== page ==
In addition, according to the board’s meeting agenda item for the proposal, the district adjusted three particular fees to ensure adequate cost recovery and to avoid circumstances in which some businesses subsidized costs for others. Specifically, the district increased its hearing board fees by the same percentage as it had increased the other fees, but it also added an excess emissions fee for certain applicants. The district’s March 2015 staff report noted that certain applicants require additional staff time because of the size of the variance from district rules they are requesting from the hearing board. A variance is a temporary order allowing an entity to continue operations while it comes into compliance with district rules. To recoup some of these additional costs, the district imposed a new fee for variances with excess emissions. The district also changed its agricultural burning fee to $36 per burn site. Previously, the district had charged a permit fee amount based on the number of burn locations—one site, two sites, or three or more sites. Therefore, before the change in the fee’s structure, a small farmer with three burn sites would pay the same fee as a large operation with 100 burn sites. Finally, the district increased its asbestos removal fee by 37 percent for fiscal year 2015–16. A district deputy air pollution control officer indicated that the district raised this fee because regulating asbestos removals consistently costs the district more than the revenue generated by the fee and because the asbestos removal fee is a stand alone fee with a narrow scope of functions performed by the district.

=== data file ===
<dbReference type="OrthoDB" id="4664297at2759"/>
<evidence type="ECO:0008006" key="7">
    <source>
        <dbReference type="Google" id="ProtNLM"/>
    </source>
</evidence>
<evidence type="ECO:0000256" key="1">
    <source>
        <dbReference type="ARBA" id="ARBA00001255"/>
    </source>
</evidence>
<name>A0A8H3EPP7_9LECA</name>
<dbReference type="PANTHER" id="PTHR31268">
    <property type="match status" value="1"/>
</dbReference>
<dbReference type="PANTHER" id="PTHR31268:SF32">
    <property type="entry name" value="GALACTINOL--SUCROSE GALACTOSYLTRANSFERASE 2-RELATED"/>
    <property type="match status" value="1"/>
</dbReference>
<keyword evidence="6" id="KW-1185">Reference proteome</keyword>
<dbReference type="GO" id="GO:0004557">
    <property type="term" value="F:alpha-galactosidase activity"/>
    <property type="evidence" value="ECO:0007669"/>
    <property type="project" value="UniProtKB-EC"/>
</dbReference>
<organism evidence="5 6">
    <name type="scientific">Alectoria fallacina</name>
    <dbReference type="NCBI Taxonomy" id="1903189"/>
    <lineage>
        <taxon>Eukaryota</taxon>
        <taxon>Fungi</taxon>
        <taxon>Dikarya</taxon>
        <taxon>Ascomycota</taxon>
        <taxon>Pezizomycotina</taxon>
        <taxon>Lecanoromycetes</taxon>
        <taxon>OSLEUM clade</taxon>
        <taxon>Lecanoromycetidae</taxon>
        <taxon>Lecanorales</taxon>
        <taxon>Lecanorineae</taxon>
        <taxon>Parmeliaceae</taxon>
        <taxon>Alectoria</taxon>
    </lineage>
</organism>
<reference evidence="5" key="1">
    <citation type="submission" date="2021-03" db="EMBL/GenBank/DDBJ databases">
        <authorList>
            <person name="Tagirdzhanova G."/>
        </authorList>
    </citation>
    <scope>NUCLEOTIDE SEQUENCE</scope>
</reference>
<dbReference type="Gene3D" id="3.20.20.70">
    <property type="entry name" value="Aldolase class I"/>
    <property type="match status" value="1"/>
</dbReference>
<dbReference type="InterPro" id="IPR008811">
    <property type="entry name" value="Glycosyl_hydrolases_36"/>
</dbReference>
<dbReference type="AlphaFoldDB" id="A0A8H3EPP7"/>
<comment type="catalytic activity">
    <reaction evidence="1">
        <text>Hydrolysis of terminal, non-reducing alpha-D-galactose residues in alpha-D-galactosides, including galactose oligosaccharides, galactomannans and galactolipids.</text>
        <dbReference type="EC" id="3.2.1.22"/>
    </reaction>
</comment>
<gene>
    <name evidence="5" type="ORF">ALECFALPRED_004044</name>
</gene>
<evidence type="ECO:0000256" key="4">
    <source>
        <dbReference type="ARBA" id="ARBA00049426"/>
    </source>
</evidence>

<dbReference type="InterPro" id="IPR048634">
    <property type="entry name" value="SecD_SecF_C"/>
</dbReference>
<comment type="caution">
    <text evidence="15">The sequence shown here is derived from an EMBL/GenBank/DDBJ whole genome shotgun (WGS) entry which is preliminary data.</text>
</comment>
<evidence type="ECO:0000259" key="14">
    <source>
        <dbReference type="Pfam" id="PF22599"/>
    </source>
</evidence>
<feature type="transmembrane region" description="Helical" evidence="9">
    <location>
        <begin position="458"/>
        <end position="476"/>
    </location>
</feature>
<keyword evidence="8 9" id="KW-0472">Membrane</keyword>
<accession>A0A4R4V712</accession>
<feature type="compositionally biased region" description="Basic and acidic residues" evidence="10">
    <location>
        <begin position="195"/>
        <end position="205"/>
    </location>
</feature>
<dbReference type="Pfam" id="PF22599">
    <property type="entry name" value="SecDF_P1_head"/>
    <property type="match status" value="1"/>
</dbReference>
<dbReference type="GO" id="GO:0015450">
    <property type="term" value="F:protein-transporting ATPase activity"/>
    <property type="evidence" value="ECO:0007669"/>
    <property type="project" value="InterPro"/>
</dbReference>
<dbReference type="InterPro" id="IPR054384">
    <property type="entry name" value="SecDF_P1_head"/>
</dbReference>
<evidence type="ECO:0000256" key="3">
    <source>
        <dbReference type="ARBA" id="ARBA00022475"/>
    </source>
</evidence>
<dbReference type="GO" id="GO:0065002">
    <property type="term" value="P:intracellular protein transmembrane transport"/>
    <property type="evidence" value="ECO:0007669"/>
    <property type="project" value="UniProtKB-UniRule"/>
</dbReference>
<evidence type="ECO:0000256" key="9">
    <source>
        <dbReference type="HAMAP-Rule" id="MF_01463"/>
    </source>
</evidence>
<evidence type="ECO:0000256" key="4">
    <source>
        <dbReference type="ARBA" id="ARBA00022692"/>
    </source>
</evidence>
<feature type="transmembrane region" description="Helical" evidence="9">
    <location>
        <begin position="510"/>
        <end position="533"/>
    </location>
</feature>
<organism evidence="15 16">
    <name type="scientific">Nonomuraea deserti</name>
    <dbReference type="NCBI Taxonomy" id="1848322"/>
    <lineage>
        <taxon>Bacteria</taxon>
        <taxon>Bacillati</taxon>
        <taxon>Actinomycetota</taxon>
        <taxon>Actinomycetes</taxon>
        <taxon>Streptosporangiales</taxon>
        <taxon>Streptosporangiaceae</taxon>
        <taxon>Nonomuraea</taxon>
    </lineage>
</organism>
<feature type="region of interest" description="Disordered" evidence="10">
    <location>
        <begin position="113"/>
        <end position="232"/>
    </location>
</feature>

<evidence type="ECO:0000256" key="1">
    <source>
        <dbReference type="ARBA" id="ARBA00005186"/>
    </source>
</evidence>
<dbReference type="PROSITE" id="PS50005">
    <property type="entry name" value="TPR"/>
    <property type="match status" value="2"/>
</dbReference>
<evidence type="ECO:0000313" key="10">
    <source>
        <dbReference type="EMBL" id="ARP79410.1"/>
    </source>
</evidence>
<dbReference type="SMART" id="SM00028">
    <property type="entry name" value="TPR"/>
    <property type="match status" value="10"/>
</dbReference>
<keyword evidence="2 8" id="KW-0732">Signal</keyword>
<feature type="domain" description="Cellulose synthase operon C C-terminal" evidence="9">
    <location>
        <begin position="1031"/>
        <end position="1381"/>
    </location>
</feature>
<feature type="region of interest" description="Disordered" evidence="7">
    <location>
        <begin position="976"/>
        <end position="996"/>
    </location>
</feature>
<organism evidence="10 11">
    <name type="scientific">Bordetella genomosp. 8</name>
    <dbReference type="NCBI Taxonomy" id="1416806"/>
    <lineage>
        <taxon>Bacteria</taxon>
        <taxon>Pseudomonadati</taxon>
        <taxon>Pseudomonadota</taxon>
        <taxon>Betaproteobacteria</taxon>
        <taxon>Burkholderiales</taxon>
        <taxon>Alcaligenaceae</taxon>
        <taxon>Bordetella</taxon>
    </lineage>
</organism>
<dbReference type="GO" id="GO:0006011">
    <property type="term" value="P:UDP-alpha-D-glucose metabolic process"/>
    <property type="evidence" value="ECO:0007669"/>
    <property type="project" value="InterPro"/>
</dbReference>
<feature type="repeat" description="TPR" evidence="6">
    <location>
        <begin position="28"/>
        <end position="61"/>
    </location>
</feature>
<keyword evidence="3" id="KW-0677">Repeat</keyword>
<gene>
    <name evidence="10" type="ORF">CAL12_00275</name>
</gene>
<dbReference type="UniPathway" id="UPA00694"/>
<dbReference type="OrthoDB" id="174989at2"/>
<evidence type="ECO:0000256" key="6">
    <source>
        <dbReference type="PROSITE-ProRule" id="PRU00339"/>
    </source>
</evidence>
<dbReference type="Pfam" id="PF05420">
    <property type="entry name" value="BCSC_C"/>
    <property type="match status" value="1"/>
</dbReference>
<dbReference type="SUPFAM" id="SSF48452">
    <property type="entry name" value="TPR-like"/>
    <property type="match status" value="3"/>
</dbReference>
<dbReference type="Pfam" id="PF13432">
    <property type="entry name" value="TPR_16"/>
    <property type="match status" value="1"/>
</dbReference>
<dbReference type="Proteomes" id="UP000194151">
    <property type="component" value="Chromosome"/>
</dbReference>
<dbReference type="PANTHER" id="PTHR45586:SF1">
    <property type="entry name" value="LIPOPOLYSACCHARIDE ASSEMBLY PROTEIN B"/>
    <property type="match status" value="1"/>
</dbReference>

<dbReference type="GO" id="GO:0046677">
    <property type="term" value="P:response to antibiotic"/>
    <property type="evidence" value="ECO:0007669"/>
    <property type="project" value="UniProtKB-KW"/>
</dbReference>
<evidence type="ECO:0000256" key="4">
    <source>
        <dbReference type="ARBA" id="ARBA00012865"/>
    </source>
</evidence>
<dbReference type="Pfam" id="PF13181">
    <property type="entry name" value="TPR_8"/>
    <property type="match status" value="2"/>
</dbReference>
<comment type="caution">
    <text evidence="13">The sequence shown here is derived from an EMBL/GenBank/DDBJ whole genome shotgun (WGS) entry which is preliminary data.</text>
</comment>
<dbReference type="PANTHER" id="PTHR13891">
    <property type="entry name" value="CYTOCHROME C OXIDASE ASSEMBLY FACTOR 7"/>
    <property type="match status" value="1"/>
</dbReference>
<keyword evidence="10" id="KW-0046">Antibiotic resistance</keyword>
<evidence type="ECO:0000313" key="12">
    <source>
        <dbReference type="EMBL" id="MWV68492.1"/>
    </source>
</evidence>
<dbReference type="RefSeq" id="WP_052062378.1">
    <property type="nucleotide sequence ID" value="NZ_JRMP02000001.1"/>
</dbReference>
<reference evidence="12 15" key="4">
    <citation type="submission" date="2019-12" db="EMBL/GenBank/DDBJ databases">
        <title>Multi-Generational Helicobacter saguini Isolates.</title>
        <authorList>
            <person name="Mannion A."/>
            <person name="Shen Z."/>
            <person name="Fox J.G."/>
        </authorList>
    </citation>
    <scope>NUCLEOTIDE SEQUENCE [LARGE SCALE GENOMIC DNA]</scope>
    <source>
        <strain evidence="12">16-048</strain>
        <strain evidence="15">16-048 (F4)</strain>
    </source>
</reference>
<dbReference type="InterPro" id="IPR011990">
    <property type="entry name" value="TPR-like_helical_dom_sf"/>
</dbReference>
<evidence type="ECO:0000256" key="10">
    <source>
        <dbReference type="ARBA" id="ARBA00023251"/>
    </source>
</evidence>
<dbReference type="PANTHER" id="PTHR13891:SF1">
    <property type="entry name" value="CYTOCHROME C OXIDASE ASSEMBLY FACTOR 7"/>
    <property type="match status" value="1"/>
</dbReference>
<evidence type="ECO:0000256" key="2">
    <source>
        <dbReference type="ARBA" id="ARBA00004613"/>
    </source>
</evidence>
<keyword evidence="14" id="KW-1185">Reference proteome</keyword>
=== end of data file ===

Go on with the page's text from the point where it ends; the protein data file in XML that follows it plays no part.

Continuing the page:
Before the fee increase was approved in April 2015, the district had increased the majority of the permit fees by the same percentage (across the board) only two other times—in 1997 and 2008. In its most recent fee increase proposal, the staff report states that the district had minimized its need for across the board fee increases by adhering to fiscally conservative principles aimed at maximizing efficiency and minimizing costs, such as leveraging technology and streamlining processes to reduce related operating costs. Using the district’s fiscal year 2013–14 fee revenue, we estimated that the district’s permitting system fee revenue will continue to be 15 percent to 86 percent below the costs of the respective regulatory activities after its most recent fee increase takes full effect in fiscal year 2016–17. Therefore, the district will still need to make use of a portion of the other revenue it receives from penalties, interest earned, and state and federal grants to supplement its permit fee revenue. The district projected that with the fee increases and continued operational streamlining it will be able to balance its costs and revenue.